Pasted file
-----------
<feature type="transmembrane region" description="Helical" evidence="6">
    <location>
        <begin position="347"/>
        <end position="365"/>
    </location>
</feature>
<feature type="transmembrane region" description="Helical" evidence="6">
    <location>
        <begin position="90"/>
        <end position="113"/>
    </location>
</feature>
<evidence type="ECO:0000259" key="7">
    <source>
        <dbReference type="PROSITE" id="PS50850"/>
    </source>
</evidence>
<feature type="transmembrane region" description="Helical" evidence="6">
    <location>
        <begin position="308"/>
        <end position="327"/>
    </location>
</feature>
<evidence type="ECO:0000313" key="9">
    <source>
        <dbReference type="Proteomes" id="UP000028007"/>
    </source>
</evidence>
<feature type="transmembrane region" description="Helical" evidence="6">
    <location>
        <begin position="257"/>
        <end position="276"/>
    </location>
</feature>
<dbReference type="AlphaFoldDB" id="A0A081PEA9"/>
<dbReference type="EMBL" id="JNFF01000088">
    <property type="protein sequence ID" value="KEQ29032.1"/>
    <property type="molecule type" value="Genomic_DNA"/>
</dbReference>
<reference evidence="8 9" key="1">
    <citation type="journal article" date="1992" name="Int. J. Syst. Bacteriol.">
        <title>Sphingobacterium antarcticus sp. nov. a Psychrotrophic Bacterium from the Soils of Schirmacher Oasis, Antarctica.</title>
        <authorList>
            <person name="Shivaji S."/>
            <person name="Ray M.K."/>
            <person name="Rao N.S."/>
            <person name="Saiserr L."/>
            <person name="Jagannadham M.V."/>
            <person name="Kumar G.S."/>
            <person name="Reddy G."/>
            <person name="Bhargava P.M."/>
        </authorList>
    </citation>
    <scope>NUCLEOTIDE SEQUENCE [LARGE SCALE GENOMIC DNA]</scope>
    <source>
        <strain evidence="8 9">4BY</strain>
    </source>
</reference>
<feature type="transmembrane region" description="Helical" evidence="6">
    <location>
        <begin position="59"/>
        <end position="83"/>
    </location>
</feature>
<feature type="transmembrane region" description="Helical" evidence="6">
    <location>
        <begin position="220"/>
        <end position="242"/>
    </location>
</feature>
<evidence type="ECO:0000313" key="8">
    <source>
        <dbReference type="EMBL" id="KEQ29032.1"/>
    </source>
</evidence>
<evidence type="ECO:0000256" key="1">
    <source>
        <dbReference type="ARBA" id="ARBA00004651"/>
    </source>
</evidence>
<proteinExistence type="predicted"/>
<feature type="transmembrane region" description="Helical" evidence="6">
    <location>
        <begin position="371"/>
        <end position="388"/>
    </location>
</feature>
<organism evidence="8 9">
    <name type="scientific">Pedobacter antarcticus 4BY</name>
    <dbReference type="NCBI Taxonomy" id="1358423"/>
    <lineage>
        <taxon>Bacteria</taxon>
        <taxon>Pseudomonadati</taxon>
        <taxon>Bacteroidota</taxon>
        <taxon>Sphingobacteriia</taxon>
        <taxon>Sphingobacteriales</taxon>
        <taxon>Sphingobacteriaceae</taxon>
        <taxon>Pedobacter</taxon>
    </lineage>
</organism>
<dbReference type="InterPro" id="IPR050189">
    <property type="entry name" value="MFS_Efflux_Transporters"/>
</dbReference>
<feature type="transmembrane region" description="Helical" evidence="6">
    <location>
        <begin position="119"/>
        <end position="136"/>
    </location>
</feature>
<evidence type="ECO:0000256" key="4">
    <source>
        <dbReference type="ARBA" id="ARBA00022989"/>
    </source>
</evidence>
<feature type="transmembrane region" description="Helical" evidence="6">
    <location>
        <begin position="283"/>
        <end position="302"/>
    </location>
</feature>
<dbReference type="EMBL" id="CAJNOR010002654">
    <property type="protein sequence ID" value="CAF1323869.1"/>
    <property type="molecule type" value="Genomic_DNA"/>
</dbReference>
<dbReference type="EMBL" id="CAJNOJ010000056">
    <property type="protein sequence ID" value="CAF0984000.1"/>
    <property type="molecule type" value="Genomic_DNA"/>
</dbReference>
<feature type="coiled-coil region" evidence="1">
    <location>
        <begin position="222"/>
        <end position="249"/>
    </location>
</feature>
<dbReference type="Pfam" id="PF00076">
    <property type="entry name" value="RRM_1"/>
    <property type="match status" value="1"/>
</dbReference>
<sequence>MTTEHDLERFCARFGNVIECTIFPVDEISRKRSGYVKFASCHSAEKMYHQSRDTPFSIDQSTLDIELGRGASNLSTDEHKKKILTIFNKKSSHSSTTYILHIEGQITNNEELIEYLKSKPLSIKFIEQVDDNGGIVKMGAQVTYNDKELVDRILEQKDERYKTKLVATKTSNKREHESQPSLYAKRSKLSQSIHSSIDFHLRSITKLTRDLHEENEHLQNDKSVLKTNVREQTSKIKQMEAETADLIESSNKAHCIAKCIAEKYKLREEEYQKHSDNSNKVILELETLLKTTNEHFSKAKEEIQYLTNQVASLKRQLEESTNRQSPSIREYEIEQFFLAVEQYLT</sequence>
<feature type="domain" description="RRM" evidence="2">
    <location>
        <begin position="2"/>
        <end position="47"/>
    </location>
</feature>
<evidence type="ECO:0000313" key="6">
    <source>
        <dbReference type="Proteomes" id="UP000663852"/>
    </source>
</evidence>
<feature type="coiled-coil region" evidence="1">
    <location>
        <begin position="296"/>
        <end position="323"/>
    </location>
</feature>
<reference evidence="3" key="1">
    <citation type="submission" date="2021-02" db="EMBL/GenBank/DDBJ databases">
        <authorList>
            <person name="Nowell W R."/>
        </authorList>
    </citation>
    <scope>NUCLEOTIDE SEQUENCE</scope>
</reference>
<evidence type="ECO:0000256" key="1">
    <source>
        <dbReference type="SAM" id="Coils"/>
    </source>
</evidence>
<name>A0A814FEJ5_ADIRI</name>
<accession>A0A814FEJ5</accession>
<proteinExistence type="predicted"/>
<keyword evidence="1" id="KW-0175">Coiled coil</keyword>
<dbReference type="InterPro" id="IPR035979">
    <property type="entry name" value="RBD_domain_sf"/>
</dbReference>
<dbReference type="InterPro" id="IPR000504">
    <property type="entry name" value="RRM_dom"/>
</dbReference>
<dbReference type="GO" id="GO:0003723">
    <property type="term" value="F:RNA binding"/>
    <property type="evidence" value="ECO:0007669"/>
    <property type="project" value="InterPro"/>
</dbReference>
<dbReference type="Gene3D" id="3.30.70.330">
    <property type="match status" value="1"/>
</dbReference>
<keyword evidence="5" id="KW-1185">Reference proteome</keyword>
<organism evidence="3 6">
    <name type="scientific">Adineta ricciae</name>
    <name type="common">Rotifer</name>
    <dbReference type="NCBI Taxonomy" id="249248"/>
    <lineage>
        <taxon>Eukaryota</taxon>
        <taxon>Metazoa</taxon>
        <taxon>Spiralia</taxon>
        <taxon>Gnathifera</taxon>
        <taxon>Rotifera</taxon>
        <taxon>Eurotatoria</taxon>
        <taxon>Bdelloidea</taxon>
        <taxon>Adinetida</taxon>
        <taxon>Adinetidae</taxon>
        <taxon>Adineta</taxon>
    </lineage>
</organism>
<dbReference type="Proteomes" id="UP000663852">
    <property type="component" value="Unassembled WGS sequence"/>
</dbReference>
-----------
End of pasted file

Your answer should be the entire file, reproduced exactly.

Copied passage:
<feature type="transmembrane region" description="Helical" evidence="6">
    <location>
        <begin position="347"/>
        <end position="365"/>
    </location>
</feature>
<feature type="transmembrane region" description="Helical" evidence="6">
    <location>
        <begin position="90"/>
        <end position="113"/>
    </location>
</feature>
<evidence type="ECO:0000259" key="7">
    <source>
        <dbReference type="PROSITE" id="PS50850"/>
    </source>
</evidence>
<feature type="transmembrane region" description="Helical" evidence="6">
    <location>
        <begin position="308"/>
        <end position="327"/>
    </location>
</feature>
<evidence type="ECO:0000313" key="9">
    <source>
        <dbReference type="Proteomes" id="UP000028007"/>
    </source>
</evidence>
<feature type="transmembrane region" description="Helical" evidence="6">
    <location>
        <begin position="257"/>
        <end position="276"/>
    </location>
</feature>
<dbReference type="AlphaFoldDB" id="A0A081PEA9"/>
<dbReference type="EMBL" id="JNFF01000088">
    <property type="protein sequence ID" value="KEQ29032.1"/>
    <property type="molecule type" value="Genomic_DNA"/>
</dbReference>
<reference evidence="8 9" key="1">
    <citation type="journal article" date="1992" name="Int. J. Syst. Bacteriol.">
        <title>Sphingobacterium antarcticus sp. nov. a Psychrotrophic Bacterium from the Soils of Schirmacher Oasis, Antarctica.</title>
        <authorList>
            <person name="Shivaji S."/>
            <person name="Ray M.K."/>
            <person name="Rao N.S."/>
            <person name="Saiserr L."/>
            <person name="Jagannadham M.V."/>
            <person name="Kumar G.S."/>
            <person name="Reddy G."/>
            <person name="Bhargava P.M."/>
        </authorList>
    </citation>
    <scope>NUCLEOTIDE SEQUENCE [LARGE SCALE GENOMIC DNA]</scope>
    <source>
        <strain evidence="8 9">4BY</strain>
    </source>
</reference>
<feature type="transmembrane region" description="Helical" evidence="6">
    <location>
        <begin position="59"/>
        <end position="83"/>
    </location>
</feature>
<feature type="transmembrane region" description="Helical" evidence="6">
    <location>
        <begin position="220"/>
        <end position="242"/>
    </location>
</feature>
<evidence type="ECO:0000313" key="8">
    <source>
        <dbReference type="EMBL" id="KEQ29032.1"/>
    </source>
</evidence>
<evidence type="ECO:0000256" key="1">
    <source>
        <dbReference type="ARBA" id="ARBA00004651"/>
    </source>
</evidence>
<proteinExistence type="predicted"/>
<feature type="transmembrane region" description="Helical" evidence="6">
    <location>
        <begin position="371"/>
        <end position="388"/>
    </location>
</feature>
<organism evidence="8 9">
    <name type="scientific">Pedobacter antarcticus 4BY</name>
    <dbReference type="NCBI Taxonomy" id="1358423"/>
    <lineage>
        <taxon>Bacteria</taxon>
        <taxon>Pseudomonadati</taxon>
        <taxon>Bacteroidota</taxon>
        <taxon>Sphingobacteriia</taxon>
        <taxon>Sphingobacteriales</taxon>
        <taxon>Sphingobacteriaceae</taxon>
        <taxon>Pedobacter</taxon>
    </lineage>
</organism>
<dbReference type="InterPro" id="IPR050189">
    <property type="entry name" value="MFS_Efflux_Transporters"/>
</dbReference>
<feature type="transmembrane region" description="Helical" evidence="6">
    <location>
        <begin position="119"/>
        <end position="136"/>
    </location>
</feature>
<evidence type="ECO:0000256" key="4">
    <source>
        <dbReference type="ARBA" id="ARBA00022989"/>
    </source>
</evidence>
<feature type="transmembrane region" description="Helical" evidence="6">
    <location>
        <begin position="283"/>
        <end position="302"/>
    </location>
</feature>
<dbReference type="EMBL" id="CAJNOR010002654">
    <property type="protein sequence ID" value="CAF1323869.1"/>
    <property type="molecule type" value="Genomic_DNA"/>
</dbReference>
<dbReference type="EMBL" id="CAJNOJ010000056">
    <property type="protein sequence ID" value="CAF0984000.1"/>
    <property type="molecule type" value="Genomic_DNA"/>
</dbReference>
<feature type="coiled-coil region" evidence="1">
    <location>
        <begin position="222"/>
        <end position="249"/>
    </location>
</feature>
<dbReference type="Pfam" id="PF00076">
    <property type="entry name" value="RRM_1"/>
    <property type="match status" value="1"/>
</dbReference>
<sequence>MTTEHDLERFCARFGNVIECTIFPVDEISRKRSGYVKFASCHSAEKMYHQSRDTPFSIDQSTLDIELGRGASNLSTDEHKKKILTIFNKKSSHSSTTYILHIEGQITNNEELIEYLKSKPLSIKFIEQVDDNGGIVKMGAQVTYNDKELVDRILEQKDERYKTKLVATKTSNKREHESQPSLYAKRSKLSQSIHSSIDFHLRSITKLTRDLHEENEHLQNDKSVLKTNVREQTSKIKQMEAETADLIESSNKAHCIAKCIAEKYKLREEEYQKHSDNSNKVILELETLLKTTNEHFSKAKEEIQYLTNQVASLKRQLEESTNRQSPSIREYEIEQFFLAVEQYLT</sequence>
<feature type="domain" description="RRM" evidence="2">
    <location>
        <begin position="2"/>
        <end position="47"/>
    </location>
</feature>
<evidence type="ECO:0000313" key="6">
    <source>
        <dbReference type="Proteomes" id="UP000663852"/>
    </source>
</evidence>
<feature type="coiled-coil region" evidence="1">
    <location>
        <begin position="296"/>
        <end position="323"/>
    </location>
</feature>
<reference evidence="3" key="1">
    <citation type="submission" date="2021-02" db="EMBL/GenBank/DDBJ databases">
        <authorList>
            <person name="Nowell W R."/>
        </authorList>
    </citation>
    <scope>NUCLEOTIDE SEQUENCE</scope>
</reference>
<evidence type="ECO:0000256" key="1">
    <source>
        <dbReference type="SAM" id="Coils"/>
    </source>
</evidence>
<name>A0A814FEJ5_ADIRI</name>
<accession>A0A814FEJ5</accession>
<proteinExistence type="predicted"/>
<keyword evidence="1" id="KW-0175">Coiled coil</keyword>
<dbReference type="InterPro" id="IPR035979">
    <property type="entry name" value="RBD_domain_sf"/>
</dbReference>
<dbReference type="InterPro" id="IPR000504">
    <property type="entry name" value="RRM_dom"/>
</dbReference>
<dbReference type="GO" id="GO:0003723">
    <property type="term" value="F:RNA binding"/>
    <property type="evidence" value="ECO:0007669"/>
    <property type="project" value="InterPro"/>
</dbReference>
<dbReference type="Gene3D" id="3.30.70.330">
    <property type="match status" value="1"/>
</dbReference>
<keyword evidence="5" id="KW-1185">Reference proteome</keyword>
<organism evidence="3 6">
    <name type="scientific">Adineta ricciae</name>
    <name type="common">Rotifer</name>
    <dbReference type="NCBI Taxonomy" id="249248"/>
    <lineage>
        <taxon>Eukaryota</taxon>
        <taxon>Metazoa</taxon>
        <taxon>Spiralia</taxon>
        <taxon>Gnathifera</taxon>
        <taxon>Rotifera</taxon>
        <taxon>Eurotatoria</taxon>
        <taxon>Bdelloidea</taxon>
        <taxon>Adinetida</taxon>
        <taxon>Adinetidae</taxon>
        <taxon>Adineta</taxon>
    </lineage>
</organism>
<dbReference type="Proteomes" id="UP000663852">
    <property type="component" value="Unassembled WGS sequence"/>
</dbReference>